Again, this makes me a bit confused because in jazz sometimes these chords are presented in first or second inversions, omitted notes, etc. So to me there's no easy way to spot them either by ear or by reading them on the page.

Re: Help me understand the G7 chord [Re: AZNpiano] #2736880
05/15/18 04:31 PM
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Originally Posted by AZNpiano
In Western, tonal music, the dominant 7th chord is almost always built on the fifth scale degree (dominant) of a major or harmonic minor scale. Don't use the word "relative" because that's for keys sharing the same key signature.

A dominant 7th is ALWAYS built on the 5th degree of one of the 12 major scales. There are very few "always" rules, but this is one. However, it also has to "go to" the "right place", so a G7 has to move to C "something". If it does not, it's not a dom7. And when it gets to "C something", it has to has to stay there and convince us that C is the home or the "tonic".

The mess is caused the book or the source, which is essentially correct but presents a very practical thing in a very confusing way.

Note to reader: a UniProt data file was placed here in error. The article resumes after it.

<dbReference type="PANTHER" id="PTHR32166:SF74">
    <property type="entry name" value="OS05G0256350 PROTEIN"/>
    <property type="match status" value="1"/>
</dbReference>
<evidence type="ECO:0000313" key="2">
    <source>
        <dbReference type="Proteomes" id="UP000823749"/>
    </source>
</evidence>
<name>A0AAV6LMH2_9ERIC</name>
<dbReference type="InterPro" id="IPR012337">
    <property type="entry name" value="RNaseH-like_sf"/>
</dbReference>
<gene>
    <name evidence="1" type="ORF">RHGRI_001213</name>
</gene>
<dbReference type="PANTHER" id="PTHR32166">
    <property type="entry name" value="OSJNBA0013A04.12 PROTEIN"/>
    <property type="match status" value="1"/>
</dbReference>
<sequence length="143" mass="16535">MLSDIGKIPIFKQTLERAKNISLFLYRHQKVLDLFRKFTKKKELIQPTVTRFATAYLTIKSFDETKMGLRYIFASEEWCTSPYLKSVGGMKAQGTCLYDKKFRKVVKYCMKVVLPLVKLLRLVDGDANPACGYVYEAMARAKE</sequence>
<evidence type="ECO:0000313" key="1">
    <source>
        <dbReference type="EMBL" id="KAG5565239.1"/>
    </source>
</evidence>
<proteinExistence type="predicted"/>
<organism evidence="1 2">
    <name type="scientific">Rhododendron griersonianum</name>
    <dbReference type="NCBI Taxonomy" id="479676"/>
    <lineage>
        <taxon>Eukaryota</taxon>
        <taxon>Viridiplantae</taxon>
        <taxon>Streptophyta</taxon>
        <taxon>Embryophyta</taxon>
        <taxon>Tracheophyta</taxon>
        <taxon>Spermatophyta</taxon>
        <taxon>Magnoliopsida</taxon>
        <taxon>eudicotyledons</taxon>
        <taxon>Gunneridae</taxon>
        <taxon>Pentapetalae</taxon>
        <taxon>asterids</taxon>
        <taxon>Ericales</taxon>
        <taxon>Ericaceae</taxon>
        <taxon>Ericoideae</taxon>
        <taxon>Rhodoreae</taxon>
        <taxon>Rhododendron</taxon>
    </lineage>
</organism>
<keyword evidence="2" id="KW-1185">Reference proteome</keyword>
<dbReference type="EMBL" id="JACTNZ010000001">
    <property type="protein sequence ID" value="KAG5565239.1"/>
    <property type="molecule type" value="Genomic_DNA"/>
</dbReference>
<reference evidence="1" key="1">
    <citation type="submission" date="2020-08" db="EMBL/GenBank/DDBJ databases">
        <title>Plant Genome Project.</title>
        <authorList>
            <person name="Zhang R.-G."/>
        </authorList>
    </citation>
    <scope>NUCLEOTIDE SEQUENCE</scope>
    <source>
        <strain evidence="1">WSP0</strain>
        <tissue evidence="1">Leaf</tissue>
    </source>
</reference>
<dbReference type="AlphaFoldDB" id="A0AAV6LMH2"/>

The problem is that a G7 chord can go to lots of other places, and when it does, it's not a dominant 7 chord. I would suggest not using this term in the beginning. It is a problem.

Just one example: A G7 chord can and is a I chord in blues piece that is in the key of G. You and I might want to argue about "key of G", since in this system F is going to be natural. But this is more or less the bedrock of blues.

I won't go further because we all just went down a confusing rabbit hole.

Last edited by Gary D.; 05/15/18 04:37 PM.

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Re: Help me understand the G7 chord [Re: EDV] #2736908
05/15/18 05:15 PM
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I had to sort this out some time ago when I was working with theory books. Here goes:

First: Chords have qualities such as major and minor triads. Secondly: the diatonic chords built on the notes of a major scale will have specific qualities: In C major, I, IV, V (C, F, G) is always major; ii, iii, vi (Dm, Em, Am) is always minor. Now when qualities are introduced in some books, they seem to start with these degrees to "explain them" (which I disagree with). Somewhere along the way, this confusing situation has come about in regard to the chord you're talking about.